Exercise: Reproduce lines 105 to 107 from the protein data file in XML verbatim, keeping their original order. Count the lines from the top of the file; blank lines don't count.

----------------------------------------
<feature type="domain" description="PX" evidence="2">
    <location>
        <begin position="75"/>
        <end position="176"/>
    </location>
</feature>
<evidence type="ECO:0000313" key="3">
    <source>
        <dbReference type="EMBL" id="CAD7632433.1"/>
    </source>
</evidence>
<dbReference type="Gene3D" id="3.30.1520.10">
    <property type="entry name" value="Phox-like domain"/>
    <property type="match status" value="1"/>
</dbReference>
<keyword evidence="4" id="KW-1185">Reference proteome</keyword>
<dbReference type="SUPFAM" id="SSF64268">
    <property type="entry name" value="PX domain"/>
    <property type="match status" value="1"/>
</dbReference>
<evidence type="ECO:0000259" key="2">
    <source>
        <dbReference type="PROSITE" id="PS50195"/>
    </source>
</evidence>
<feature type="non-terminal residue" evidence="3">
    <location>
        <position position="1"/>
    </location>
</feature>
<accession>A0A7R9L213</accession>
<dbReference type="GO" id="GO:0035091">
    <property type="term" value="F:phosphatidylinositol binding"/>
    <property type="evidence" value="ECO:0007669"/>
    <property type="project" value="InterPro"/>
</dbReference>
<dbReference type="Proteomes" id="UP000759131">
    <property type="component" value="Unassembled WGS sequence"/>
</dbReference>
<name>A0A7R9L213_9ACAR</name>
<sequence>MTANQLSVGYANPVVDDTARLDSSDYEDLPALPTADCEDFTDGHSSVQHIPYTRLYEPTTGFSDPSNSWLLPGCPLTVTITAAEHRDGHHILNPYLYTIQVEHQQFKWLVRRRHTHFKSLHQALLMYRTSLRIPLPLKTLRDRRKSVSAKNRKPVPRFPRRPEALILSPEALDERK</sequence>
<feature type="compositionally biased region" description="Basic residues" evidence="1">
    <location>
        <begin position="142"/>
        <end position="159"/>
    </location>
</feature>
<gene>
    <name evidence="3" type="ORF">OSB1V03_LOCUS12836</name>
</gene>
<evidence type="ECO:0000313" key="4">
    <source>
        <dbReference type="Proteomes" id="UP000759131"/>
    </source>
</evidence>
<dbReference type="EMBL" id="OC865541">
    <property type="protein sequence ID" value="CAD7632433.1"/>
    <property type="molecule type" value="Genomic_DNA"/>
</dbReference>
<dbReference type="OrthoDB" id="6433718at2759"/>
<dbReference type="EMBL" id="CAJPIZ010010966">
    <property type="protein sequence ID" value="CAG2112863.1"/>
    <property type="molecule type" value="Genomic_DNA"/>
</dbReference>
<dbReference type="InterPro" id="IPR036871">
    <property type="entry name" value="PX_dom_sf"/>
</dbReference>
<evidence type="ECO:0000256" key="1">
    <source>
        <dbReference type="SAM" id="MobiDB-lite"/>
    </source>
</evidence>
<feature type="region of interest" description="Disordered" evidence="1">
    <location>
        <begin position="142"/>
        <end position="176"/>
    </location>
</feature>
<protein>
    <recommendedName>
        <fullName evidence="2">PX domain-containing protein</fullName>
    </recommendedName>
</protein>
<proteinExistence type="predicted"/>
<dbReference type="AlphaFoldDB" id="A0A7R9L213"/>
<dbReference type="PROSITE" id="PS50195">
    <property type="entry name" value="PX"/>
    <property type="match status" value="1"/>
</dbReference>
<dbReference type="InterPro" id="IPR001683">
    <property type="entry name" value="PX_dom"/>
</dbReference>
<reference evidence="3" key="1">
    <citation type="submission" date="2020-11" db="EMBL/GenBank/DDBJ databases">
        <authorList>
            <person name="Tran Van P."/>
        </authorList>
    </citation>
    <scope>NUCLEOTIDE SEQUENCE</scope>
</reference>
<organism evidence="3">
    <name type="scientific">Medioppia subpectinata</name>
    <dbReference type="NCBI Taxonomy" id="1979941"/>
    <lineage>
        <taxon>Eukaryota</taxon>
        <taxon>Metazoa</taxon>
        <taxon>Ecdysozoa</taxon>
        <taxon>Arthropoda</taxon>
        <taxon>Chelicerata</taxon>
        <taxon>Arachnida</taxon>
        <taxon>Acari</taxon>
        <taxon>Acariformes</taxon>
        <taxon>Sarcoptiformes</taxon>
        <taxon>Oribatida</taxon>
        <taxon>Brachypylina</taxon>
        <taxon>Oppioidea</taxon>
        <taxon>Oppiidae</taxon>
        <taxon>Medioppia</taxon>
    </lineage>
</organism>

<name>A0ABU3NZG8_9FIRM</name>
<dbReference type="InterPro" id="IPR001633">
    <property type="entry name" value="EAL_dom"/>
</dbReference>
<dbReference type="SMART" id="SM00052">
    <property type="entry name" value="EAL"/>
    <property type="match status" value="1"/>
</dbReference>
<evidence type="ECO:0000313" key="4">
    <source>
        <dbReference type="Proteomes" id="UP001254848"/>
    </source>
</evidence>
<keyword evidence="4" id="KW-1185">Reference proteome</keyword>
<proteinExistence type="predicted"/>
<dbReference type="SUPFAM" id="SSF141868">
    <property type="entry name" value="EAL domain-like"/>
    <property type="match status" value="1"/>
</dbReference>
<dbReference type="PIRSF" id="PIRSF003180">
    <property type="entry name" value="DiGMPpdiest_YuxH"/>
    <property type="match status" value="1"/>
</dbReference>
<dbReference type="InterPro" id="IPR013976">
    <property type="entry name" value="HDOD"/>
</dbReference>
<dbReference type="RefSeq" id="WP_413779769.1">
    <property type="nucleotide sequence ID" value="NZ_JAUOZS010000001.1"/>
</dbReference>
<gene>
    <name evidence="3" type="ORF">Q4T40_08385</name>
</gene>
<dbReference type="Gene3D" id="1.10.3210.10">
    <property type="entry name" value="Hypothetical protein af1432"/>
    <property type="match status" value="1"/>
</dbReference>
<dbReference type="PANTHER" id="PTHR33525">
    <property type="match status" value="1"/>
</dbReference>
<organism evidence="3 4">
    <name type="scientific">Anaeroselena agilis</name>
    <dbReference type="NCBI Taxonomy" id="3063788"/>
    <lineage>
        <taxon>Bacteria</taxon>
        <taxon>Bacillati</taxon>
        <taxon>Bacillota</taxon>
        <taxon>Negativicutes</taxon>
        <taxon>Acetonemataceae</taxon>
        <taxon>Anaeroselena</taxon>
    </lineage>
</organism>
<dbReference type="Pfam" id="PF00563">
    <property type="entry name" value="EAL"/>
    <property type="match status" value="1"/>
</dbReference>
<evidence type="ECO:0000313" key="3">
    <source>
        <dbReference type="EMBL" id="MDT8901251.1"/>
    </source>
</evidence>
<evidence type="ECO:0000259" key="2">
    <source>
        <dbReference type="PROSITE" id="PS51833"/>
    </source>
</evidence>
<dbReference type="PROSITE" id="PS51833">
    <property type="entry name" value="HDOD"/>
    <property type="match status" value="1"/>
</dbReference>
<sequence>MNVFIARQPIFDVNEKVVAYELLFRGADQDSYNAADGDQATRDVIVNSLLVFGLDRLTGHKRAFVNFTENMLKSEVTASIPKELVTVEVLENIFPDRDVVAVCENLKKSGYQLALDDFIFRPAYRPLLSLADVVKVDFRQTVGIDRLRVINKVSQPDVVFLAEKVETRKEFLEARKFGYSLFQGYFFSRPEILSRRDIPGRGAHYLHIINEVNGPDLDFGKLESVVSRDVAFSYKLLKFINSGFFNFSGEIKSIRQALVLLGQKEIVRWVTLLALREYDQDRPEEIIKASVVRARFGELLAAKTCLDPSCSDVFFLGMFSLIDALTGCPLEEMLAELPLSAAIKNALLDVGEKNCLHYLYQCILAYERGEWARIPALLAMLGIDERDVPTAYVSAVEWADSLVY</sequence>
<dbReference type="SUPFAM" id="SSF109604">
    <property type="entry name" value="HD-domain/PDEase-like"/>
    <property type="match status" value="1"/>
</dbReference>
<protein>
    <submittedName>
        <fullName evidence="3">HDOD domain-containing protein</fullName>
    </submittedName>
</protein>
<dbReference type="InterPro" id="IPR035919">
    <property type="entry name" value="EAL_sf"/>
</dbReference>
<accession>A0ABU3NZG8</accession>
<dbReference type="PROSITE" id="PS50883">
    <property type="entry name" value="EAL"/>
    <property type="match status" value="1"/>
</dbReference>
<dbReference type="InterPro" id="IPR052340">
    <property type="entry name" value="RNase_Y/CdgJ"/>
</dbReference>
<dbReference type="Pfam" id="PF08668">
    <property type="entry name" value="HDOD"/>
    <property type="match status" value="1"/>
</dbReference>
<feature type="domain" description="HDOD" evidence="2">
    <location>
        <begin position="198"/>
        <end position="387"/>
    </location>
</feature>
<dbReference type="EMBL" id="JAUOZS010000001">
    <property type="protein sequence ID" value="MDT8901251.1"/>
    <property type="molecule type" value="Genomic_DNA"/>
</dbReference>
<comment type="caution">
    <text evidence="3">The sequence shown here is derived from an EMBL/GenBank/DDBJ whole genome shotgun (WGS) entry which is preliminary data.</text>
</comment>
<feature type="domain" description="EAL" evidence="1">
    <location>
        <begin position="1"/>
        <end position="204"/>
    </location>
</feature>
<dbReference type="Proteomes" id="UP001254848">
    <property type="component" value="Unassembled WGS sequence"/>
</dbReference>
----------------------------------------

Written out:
        <taxon>Eukaryota</taxon>
        <taxon>Metazoa</taxon>
        <taxon>Ecdysozoa</taxon>